When Aimee Copeland, a 24-year-old Georgia woman who lost parts of four limbs to a flesh-eating bacteria, returns home from rehab next month, she'll find it much different and much bigger than when she left in May.
Photographer: Courtesy Copeland Family
Aimee Copeland, the 24-year-old Georgia woman who has waged a two-month battle against a flesh-eating bacteria, is expected to be released from the hospital Monday.
"She's real excited," her father, Andy, said last week on CNN's "Erin Burnett OutFront."
"She's been seeing those four walls inside that hospital for a long time."
Copeland will enter a rehab facility for an undetermined amount of time before returning home after surgeons amputated most of her hands, part of her abdomen, one of her legs and her remaining foot in an effort to stay ahead of the infection. She has also had multiple skin grafts.
"This next step is her opportunity to go (to) the next phase and learn something, be able to rehabilitate and basically relearn her life skills," said her father. "She needs to be able to develop the autonomy to be able to transfer from her bed to a wheelchair to the shower to the bathroom or anywhere else in the house. And she can do it."
Copeland, 24, has gone outside the hospital in a wheelchair at least once -- June 24 -- as her condition has improved, her father said in his blog.
Copeland's ordeal began May 1, when she was riding a makeshift zip line across the Little Tallapoosa River, about 50 miles west of Atlanta. The line snapped, and she fell and received a gash in her left calf that took 22 staples to close.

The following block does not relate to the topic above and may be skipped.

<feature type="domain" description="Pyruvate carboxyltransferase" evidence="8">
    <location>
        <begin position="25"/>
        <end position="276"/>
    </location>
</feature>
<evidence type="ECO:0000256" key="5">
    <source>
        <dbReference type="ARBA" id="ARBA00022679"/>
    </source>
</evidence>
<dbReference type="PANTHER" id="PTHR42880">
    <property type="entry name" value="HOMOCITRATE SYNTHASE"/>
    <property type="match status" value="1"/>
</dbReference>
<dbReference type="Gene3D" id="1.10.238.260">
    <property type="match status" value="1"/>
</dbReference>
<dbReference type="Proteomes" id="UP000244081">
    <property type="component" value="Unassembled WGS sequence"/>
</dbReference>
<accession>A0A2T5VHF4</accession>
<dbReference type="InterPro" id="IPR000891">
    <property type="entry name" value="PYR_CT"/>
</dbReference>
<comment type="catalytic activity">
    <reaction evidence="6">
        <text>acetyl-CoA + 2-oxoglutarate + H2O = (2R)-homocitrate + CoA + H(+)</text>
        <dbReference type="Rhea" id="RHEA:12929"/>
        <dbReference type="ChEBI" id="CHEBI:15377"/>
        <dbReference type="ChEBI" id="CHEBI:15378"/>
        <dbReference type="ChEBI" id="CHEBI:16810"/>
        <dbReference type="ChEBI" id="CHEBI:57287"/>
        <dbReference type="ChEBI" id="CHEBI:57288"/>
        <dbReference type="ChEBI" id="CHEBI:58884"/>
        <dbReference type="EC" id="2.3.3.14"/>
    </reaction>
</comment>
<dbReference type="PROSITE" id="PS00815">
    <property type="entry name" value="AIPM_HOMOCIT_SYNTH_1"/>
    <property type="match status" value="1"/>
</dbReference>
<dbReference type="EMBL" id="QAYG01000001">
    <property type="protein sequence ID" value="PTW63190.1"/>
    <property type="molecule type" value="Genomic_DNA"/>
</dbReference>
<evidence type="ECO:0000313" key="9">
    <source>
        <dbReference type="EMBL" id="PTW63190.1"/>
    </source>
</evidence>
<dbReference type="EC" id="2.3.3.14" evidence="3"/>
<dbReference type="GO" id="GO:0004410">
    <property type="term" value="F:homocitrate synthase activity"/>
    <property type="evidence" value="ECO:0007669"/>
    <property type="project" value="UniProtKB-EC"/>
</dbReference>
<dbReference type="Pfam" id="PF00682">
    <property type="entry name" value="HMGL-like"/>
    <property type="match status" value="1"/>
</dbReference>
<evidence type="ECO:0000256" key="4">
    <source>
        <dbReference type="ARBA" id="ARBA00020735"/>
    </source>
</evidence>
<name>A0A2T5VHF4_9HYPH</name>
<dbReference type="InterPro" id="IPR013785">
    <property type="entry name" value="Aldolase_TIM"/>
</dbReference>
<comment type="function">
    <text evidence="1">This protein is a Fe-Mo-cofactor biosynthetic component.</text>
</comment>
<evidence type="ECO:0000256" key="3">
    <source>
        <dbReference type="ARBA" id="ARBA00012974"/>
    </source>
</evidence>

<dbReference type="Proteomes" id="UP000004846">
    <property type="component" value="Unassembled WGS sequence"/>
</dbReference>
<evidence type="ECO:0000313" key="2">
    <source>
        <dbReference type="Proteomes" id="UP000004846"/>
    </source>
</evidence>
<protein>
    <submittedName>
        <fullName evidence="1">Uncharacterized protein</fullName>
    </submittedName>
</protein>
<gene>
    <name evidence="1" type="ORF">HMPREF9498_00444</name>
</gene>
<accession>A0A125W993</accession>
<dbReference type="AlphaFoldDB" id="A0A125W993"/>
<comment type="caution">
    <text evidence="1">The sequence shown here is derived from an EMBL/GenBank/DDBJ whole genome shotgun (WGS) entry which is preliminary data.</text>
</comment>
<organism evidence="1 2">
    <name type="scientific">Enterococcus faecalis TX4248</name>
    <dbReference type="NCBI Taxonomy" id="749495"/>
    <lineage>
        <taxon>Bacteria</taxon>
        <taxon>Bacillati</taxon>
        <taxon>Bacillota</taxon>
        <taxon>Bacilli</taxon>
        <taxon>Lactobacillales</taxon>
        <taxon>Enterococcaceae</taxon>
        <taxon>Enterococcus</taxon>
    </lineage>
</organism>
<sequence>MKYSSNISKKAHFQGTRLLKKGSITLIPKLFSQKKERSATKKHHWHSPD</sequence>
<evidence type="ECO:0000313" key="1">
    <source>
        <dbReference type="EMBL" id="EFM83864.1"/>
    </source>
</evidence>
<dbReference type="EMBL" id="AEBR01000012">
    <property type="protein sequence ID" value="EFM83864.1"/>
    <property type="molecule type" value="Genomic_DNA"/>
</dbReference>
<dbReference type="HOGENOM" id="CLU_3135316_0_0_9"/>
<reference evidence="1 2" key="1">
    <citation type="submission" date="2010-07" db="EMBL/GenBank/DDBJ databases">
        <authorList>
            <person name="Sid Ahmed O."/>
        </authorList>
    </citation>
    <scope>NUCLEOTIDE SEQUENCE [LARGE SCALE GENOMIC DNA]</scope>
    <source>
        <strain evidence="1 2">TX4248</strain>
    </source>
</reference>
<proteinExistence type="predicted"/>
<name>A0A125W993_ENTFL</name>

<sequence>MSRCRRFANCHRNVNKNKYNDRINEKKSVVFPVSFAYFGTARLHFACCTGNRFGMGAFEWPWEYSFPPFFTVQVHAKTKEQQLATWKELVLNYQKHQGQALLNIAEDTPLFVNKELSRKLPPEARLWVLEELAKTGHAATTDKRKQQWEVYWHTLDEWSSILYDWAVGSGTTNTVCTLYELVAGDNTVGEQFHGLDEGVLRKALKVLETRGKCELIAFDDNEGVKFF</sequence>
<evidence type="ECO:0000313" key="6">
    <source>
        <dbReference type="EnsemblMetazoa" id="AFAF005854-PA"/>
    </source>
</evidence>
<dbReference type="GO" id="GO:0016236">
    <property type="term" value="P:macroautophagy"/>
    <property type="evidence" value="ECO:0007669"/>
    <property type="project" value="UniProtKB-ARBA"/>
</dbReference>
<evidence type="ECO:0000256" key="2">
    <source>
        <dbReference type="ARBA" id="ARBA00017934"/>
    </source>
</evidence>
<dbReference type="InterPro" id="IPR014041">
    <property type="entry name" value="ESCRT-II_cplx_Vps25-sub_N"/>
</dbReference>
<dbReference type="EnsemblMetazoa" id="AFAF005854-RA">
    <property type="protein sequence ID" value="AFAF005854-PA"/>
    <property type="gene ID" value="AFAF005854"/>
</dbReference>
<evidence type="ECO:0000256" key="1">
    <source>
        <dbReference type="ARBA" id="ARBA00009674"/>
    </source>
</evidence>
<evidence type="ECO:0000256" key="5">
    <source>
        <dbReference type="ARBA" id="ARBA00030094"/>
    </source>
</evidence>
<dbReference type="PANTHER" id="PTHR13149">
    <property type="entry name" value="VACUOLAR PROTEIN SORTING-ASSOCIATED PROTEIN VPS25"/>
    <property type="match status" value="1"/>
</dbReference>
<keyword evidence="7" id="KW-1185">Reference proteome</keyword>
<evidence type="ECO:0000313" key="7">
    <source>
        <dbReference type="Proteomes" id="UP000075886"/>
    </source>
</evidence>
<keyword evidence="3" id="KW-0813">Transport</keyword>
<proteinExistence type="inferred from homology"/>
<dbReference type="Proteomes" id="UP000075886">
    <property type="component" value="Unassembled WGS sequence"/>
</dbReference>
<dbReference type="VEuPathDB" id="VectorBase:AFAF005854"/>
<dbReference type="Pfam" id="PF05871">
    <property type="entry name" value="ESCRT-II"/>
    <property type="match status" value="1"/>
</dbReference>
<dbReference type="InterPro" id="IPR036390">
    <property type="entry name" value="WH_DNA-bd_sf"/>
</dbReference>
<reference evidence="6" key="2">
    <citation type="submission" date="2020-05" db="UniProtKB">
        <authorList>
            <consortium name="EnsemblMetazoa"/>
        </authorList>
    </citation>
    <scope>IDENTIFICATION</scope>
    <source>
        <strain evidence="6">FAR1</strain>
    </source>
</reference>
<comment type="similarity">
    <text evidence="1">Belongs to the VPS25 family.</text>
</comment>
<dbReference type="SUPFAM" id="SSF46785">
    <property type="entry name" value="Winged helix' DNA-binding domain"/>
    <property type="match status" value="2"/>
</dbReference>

Three days later, still in pain, she went to an emergency room. Doctors eventually determined she had necrotizing fasciitis caused by the bacteria Aeromonas hydrophila.
Her father has written regularly since about her situation, with over 78,000 "likes" on his Facebook blog devoted to Aimee's fight.
A number of bacteria that are common in the environment but rarely cause serious infections can lead to necrotizing fasciitis . When the bacteria gets into the bloodstream -- such as through a cut -- doctors typically move aggressively to excise even healthy tissue near the infection site in hopes of ensuring none of the dangerous bacteria remain.
The infection attacks and destroys healthy tissue and is fatal about 20% of the time, according to the Centers for Disease Control and Prevention.
Dr. William Schaffner, chairman of the Department of Preventive Medicine at the Vanderbilt University Medical Center, estimates that fewer than 250 such cases occur each year in the United States, though estimates are imprecise since doctors do not have to report the cases to health authorities.
Copeland has remained positive throughout the ordeal that brought her to the brink of death, her sister told "OutFront."
"She's just amazing because she just knows that she's blessed and she is just so happy to be alive," Paige Copeland said with admiration. "Aimee, she cherishes life. She relishes life. Everyday is a gift and she always has had that outlook even before her accident."
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